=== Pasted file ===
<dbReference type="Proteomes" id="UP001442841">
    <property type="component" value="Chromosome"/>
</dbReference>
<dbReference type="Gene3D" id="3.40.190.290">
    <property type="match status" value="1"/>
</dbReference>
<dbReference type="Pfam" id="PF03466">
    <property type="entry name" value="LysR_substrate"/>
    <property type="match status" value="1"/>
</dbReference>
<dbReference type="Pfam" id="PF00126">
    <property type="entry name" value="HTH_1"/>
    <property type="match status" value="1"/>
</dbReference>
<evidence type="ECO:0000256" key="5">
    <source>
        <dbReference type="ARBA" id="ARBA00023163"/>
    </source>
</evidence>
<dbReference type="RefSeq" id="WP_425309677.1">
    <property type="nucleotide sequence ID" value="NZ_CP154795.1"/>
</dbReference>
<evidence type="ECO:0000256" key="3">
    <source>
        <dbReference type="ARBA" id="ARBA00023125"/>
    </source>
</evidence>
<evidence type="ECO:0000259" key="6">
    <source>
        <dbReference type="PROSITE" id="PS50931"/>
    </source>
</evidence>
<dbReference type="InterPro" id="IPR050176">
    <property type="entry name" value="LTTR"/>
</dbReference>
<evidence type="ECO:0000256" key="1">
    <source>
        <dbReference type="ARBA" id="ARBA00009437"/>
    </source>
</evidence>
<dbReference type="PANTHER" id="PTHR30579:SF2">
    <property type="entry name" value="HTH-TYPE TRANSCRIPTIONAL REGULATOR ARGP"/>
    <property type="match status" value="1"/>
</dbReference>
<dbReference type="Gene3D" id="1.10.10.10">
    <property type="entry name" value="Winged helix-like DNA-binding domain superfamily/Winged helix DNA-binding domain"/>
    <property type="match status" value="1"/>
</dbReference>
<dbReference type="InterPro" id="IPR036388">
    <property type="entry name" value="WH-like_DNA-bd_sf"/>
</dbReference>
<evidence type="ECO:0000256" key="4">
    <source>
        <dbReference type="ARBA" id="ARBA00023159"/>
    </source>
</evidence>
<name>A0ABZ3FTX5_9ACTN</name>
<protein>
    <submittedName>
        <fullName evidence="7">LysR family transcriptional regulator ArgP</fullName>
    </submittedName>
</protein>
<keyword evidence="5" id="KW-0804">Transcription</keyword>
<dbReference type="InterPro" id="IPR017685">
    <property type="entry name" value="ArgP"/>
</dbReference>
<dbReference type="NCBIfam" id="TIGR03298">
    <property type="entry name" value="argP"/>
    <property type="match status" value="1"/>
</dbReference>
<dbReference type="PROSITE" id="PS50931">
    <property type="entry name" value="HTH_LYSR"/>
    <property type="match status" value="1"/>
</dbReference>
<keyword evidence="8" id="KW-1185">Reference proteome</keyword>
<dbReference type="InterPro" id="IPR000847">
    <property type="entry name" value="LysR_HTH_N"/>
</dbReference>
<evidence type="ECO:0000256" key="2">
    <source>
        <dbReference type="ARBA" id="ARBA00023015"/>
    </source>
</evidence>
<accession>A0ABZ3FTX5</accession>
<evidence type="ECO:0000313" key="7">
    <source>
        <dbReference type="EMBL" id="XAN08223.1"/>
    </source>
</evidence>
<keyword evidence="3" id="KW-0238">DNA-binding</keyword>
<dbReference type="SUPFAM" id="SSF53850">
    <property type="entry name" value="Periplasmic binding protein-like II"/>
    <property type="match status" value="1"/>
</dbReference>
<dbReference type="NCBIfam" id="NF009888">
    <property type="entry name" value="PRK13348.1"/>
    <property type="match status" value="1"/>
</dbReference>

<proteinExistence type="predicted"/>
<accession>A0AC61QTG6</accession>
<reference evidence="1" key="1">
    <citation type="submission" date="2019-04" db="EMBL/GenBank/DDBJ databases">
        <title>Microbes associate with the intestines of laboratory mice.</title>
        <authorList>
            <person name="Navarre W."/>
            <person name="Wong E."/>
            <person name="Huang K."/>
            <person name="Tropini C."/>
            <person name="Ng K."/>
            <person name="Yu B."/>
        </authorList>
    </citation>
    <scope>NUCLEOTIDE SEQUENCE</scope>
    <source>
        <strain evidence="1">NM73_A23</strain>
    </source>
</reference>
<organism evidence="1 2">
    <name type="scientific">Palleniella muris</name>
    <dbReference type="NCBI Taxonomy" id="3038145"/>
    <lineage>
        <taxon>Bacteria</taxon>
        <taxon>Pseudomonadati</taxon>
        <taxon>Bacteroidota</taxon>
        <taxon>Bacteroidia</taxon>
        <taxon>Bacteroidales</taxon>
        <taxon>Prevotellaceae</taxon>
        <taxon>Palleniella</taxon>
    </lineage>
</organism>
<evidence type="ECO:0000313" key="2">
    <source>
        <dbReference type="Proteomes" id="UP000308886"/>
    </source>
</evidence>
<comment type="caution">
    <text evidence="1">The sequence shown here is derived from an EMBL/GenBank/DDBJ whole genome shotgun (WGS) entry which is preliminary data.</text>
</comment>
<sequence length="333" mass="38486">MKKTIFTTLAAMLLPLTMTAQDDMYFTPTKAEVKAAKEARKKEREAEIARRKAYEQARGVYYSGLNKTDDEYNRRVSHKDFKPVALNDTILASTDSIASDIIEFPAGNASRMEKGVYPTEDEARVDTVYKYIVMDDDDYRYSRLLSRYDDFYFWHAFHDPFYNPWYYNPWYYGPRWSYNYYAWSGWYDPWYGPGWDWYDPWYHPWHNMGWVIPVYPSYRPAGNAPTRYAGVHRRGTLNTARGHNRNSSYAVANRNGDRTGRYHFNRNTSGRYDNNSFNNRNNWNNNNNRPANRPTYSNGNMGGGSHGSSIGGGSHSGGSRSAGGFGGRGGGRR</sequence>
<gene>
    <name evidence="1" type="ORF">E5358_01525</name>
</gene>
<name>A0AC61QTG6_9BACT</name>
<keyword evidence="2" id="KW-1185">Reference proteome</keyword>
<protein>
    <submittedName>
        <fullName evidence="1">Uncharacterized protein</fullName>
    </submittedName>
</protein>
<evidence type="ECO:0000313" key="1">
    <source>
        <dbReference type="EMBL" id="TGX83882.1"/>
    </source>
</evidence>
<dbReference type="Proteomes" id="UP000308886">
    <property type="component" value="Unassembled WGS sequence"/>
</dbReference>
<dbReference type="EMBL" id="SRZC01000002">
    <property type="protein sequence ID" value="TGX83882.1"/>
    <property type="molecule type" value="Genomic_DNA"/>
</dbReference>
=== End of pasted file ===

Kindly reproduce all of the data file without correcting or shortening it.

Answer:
<dbReference type="Proteomes" id="UP001442841">
    <property type="component" value="Chromosome"/>
</dbReference>
<dbReference type="Gene3D" id="3.40.190.290">
    <property type="match status" value="1"/>
</dbReference>
<dbReference type="Pfam" id="PF03466">
    <property type="entry name" value="LysR_substrate"/>
    <property type="match status" value="1"/>
</dbReference>
<dbReference type="Pfam" id="PF00126">
    <property type="entry name" value="HTH_1"/>
    <property type="match status" value="1"/>
</dbReference>
<evidence type="ECO:0000256" key="5">
    <source>
        <dbReference type="ARBA" id="ARBA00023163"/>
    </source>
</evidence>
<dbReference type="RefSeq" id="WP_425309677.1">
    <property type="nucleotide sequence ID" value="NZ_CP154795.1"/>
</dbReference>
<evidence type="ECO:0000256" key="3">
    <source>
        <dbReference type="ARBA" id="ARBA00023125"/>
    </source>
</evidence>
<evidence type="ECO:0000259" key="6">
    <source>
        <dbReference type="PROSITE" id="PS50931"/>
    </source>
</evidence>
<dbReference type="InterPro" id="IPR050176">
    <property type="entry name" value="LTTR"/>
</dbReference>
<evidence type="ECO:0000256" key="1">
    <source>
        <dbReference type="ARBA" id="ARBA00009437"/>
    </source>
</evidence>
<dbReference type="PANTHER" id="PTHR30579:SF2">
    <property type="entry name" value="HTH-TYPE TRANSCRIPTIONAL REGULATOR ARGP"/>
    <property type="match status" value="1"/>
</dbReference>
<dbReference type="Gene3D" id="1.10.10.10">
    <property type="entry name" value="Winged helix-like DNA-binding domain superfamily/Winged helix DNA-binding domain"/>
    <property type="match status" value="1"/>
</dbReference>
<dbReference type="InterPro" id="IPR036388">
    <property type="entry name" value="WH-like_DNA-bd_sf"/>
</dbReference>
<evidence type="ECO:0000256" key="4">
    <source>
        <dbReference type="ARBA" id="ARBA00023159"/>
    </source>
</evidence>
<name>A0ABZ3FTX5_9ACTN</name>
<protein>
    <submittedName>
        <fullName evidence="7">LysR family transcriptional regulator ArgP</fullName>
    </submittedName>
</protein>
<keyword evidence="5" id="KW-0804">Transcription</keyword>
<dbReference type="InterPro" id="IPR017685">
    <property type="entry name" value="ArgP"/>
</dbReference>
<dbReference type="NCBIfam" id="TIGR03298">
    <property type="entry name" value="argP"/>
    <property type="match status" value="1"/>
</dbReference>
<dbReference type="PROSITE" id="PS50931">
    <property type="entry name" value="HTH_LYSR"/>
    <property type="match status" value="1"/>
</dbReference>
<keyword evidence="8" id="KW-1185">Reference proteome</keyword>
<dbReference type="InterPro" id="IPR000847">
    <property type="entry name" value="LysR_HTH_N"/>
</dbReference>
<evidence type="ECO:0000256" key="2">
    <source>
        <dbReference type="ARBA" id="ARBA00023015"/>
    </source>
</evidence>
<accession>A0ABZ3FTX5</accession>
<evidence type="ECO:0000313" key="7">
    <source>
        <dbReference type="EMBL" id="XAN08223.1"/>
    </source>
</evidence>
<keyword evidence="3" id="KW-0238">DNA-binding</keyword>
<dbReference type="SUPFAM" id="SSF53850">
    <property type="entry name" value="Periplasmic binding protein-like II"/>
    <property type="match status" value="1"/>
</dbReference>
<dbReference type="NCBIfam" id="NF009888">
    <property type="entry name" value="PRK13348.1"/>
    <property type="match status" value="1"/>
</dbReference>

<proteinExistence type="predicted"/>
<accession>A0AC61QTG6</accession>
<reference evidence="1" key="1">
    <citation type="submission" date="2019-04" db="EMBL/GenBank/DDBJ databases">
        <title>Microbes associate with the intestines of laboratory mice.</title>
        <authorList>
            <person name="Navarre W."/>
            <person name="Wong E."/>
            <person name="Huang K."/>
            <person name="Tropini C."/>
            <person name="Ng K."/>
            <person name="Yu B."/>
        </authorList>
    </citation>
    <scope>NUCLEOTIDE SEQUENCE</scope>
    <source>
        <strain evidence="1">NM73_A23</strain>
    </source>
</reference>
<organism evidence="1 2">
    <name type="scientific">Palleniella muris</name>
    <dbReference type="NCBI Taxonomy" id="3038145"/>
    <lineage>
        <taxon>Bacteria</taxon>
        <taxon>Pseudomonadati</taxon>
        <taxon>Bacteroidota</taxon>
        <taxon>Bacteroidia</taxon>
        <taxon>Bacteroidales</taxon>
        <taxon>Prevotellaceae</taxon>
        <taxon>Palleniella</taxon>
    </lineage>
</organism>
<evidence type="ECO:0000313" key="2">
    <source>
        <dbReference type="Proteomes" id="UP000308886"/>
    </source>
</evidence>
<comment type="caution">
    <text evidence="1">The sequence shown here is derived from an EMBL/GenBank/DDBJ whole genome shotgun (WGS) entry which is preliminary data.</text>
</comment>
<sequence length="333" mass="38486">MKKTIFTTLAAMLLPLTMTAQDDMYFTPTKAEVKAAKEARKKEREAEIARRKAYEQARGVYYSGLNKTDDEYNRRVSHKDFKPVALNDTILASTDSIASDIIEFPAGNASRMEKGVYPTEDEARVDTVYKYIVMDDDDYRYSRLLSRYDDFYFWHAFHDPFYNPWYYNPWYYGPRWSYNYYAWSGWYDPWYGPGWDWYDPWYHPWHNMGWVIPVYPSYRPAGNAPTRYAGVHRRGTLNTARGHNRNSSYAVANRNGDRTGRYHFNRNTSGRYDNNSFNNRNNWNNNNNRPANRPTYSNGNMGGGSHGSSIGGGSHSGGSRSAGGFGGRGGGRR</sequence>
<gene>
    <name evidence="1" type="ORF">E5358_01525</name>
</gene>
<name>A0AC61QTG6_9BACT</name>
<keyword evidence="2" id="KW-1185">Reference proteome</keyword>
<protein>
    <submittedName>
        <fullName evidence="1">Uncharacterized protein</fullName>
    </submittedName>
</protein>
<evidence type="ECO:0000313" key="1">
    <source>
        <dbReference type="EMBL" id="TGX83882.1"/>
    </source>
</evidence>
<dbReference type="Proteomes" id="UP000308886">
    <property type="component" value="Unassembled WGS sequence"/>
</dbReference>
<dbReference type="EMBL" id="SRZC01000002">
    <property type="protein sequence ID" value="TGX83882.1"/>
    <property type="molecule type" value="Genomic_DNA"/>
</dbReference>